Rainy Weather Tips

It's raining in California! While we have umbrellas and jackets to protect us from the weather, consider the following tips and activities to help your pet stay happy and safe:

  • For timid dogs who won't go outside when it's raining, use positive reinforcement to reassure them that there's nothing to be afraid of. Walk them in a sheltered area or use an umbrella so they can do their business in comfort. 
  • Help outdoor cats stay warm and dry. If they don't have access to a garage or shed, consider making them a DIY shelter. It's easy and affordable. Just cut a hole out of a large styrofoam box or Rubbermaid storage bin. Line the interior with loose insulation material that can dry quickly and hold in warmth.
  • Keep indoor cats and dogs from going stir crazy by hiding treats and toys around the house. Introduce new games into their daily schedule like playing fetch down the hallway or chase the string over the couch.

We've got more rainy weather tips in our latest newsletter right here!

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Future topics in January will cover:

  • weekly, monthly, and annual tasks to help your pet live a long and healthy life
  • reasons behind perplexing dog behaviors like eating food away from their bowls
  • easy tips to combat pet obesity 
  • signs that your cat is in pain and what you can do about it
  • ways to socialize your puppy

Happy 2017! We're looking forward to an amazing year with all of you!

Halloween Safety Tips for Pets

The spookiest holiday of the year is just around the corner. While you're buying candy and finishing costumes, don't forget your pets. Halloween should be for trick or treating, not emergency trips to the veterinary clinic!

Here are three tips to keep your pets safe this coming week:

Keep chocolate and candy out of reach.

Most people know how dangerous chocolate can be for animals, but candies can also contain an artificial sweetener called xylitol. Both are poisonous (even lethal) when ingested by pets. Vomiting, lethargy, seizures, panting, and a racing heart rate are all symptoms of chocolate or xylitol poisoning. If your pet gets into the candy bowl, call your vet right away.

Keep pets away from the door.

Unfamiliar sounds and activity can overwhelm even the calmest of pets. When opening the door for trick-or-treaters, make sure you know where your cat or dog is at all times. It's so easy for a small animal to slip right through, especially when you're distracted. Before the doorbell starts ringing, confine pets in a secure room or keep them on a leash. Update contact information on collars and microchips if you haven't already.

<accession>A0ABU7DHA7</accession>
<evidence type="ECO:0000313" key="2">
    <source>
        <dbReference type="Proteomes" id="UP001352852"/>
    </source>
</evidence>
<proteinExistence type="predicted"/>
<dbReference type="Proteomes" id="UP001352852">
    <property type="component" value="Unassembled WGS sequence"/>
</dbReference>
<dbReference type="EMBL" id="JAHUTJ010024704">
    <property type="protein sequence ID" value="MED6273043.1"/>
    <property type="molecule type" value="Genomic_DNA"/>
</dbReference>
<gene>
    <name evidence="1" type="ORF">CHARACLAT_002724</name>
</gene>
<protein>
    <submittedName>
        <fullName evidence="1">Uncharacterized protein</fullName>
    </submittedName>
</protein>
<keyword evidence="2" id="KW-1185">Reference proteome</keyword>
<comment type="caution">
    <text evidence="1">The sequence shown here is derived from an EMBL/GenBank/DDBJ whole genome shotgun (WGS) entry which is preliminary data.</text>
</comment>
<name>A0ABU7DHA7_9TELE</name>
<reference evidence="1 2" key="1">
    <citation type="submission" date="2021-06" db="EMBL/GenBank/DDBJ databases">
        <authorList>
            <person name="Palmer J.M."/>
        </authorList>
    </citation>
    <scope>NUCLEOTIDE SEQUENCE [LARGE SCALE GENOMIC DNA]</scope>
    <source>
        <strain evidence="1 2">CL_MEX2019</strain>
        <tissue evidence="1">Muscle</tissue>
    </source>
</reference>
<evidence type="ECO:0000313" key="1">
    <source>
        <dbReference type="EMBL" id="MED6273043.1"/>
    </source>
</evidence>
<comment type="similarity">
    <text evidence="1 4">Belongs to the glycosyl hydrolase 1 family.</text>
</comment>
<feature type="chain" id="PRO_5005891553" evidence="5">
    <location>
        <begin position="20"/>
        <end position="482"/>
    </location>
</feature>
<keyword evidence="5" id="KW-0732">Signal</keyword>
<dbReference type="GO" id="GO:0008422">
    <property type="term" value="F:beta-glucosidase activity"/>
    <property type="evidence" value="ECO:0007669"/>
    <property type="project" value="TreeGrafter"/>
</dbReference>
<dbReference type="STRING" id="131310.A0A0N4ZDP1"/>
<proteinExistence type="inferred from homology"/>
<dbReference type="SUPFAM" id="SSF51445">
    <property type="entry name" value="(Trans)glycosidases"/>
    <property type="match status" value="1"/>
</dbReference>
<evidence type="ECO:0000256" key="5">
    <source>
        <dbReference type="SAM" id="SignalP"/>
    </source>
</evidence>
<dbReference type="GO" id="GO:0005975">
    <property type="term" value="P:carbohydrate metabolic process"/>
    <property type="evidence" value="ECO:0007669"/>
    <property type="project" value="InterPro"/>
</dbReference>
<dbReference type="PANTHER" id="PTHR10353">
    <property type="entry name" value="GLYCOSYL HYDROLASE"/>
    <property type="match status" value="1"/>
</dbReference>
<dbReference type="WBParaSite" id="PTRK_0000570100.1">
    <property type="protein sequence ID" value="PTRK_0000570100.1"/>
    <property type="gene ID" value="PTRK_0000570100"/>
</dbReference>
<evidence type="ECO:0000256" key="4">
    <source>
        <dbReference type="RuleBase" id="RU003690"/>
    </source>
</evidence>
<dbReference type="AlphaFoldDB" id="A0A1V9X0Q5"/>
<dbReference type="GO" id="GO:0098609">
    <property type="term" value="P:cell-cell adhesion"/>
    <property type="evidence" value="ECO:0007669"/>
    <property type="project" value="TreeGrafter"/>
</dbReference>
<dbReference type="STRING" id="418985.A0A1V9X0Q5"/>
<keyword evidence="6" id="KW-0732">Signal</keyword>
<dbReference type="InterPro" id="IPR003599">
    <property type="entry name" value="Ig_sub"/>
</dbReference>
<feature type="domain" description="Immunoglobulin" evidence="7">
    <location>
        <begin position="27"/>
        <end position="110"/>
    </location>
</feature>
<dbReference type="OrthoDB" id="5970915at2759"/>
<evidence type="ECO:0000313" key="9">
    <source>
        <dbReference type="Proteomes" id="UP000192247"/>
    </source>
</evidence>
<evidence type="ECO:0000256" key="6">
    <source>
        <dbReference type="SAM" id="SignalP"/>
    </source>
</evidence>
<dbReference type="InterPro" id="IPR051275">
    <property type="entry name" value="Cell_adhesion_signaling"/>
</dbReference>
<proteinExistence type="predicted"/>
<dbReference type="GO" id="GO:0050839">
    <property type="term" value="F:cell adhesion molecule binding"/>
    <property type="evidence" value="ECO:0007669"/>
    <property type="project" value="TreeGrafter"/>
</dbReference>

Be careful of decorations and fire hazards.

You don't want to have to pull out the fire extinguisher on Halloween. Keep jack-o-lanterns away from animals. Better yet, look into using flameless candles. Other Halloween decorations can cause problems too. A curious animal will chew and play with streamers, decorative corn, glow sticks, or fake cobwebs—all of which can lead to GI upset, choking, or foreign body obstruction. Yikes!


How to Brush Your Pet's Teeth

We know how important it is to regularly brush our teeth so imagine what your pet's mouth would look like if we didn't do the same for them. Plaque hardens into calculus which in turn will lead to periodontal disease.

Of course, it's great if you can brush your pet's teeth every day, but even once or twice a week will make a difference. Remember to go slow, especially if you have a skittish animal or if your pet has never had his or her teeth brushed before.

You can start by simply stroking his cheeks and muzzle to get him used to having his mouth handled. Give plenty of praise and treats to make the experience as rewarding as possible. When your pet stops pulling away, you can progress to gently rubbing his gums with your finger or a finger brush. You'll eventually be able to move on to using a toothbrush. Depending on your pet, it can take as long as two months to get him comfortable enough to allow you to brush his teeth.

Check out our video on how to brush your pet's teeth, featuring Robbie and Chris.

If your pet hasn't had a wellness exam in a while or if you notice any teeth discoloration or bad breath, it's a good idea to schedule an appointment with one of our doctors before you start brushing his teeth. If there are any underlying dental issues, you'll want to address those first.

Remember, never use human toothpaste as they can be toxic to pets. Human toothbrushes aren't the best to use either because the bristles can be too hard. The shape also isn't well-designed for an animal's mouth. At Good Sam, we sell a variety of items to help you with your pet's dental hygiene from toothbrushes and flavored toothpastes to dental diets and oral rinses.

Stop by the clinic or give us a call with your questions. We're always happy to talk to you about your pet's oral health! In honor of National Dental Hygiene Month, we're also running a dental special through to the end of October. Make an appointment this month to save 15% on all our dental services.

Pets Not Peeing Where They Should?

How to get to the bottom of this behavior.

How to get to the bottom of this behavior.

Did you know that our weekly newsletter is packed full of pet health tips?

Check out our previous issue on inappropriate urination where we go over the difference between territorial anxiety, litter box aversion, and submissive urination. If your cat or dog has been peeing in places where they shouldn't, we'll help you figure out why it's happening so you can correct the behavior ASAP. Inappropriate urination can also often be a sign of illness so be sure to rule out any medical issues first! Call us for an appointment, and we'll help you get to the bottom of why your pet is not peeing where they should.

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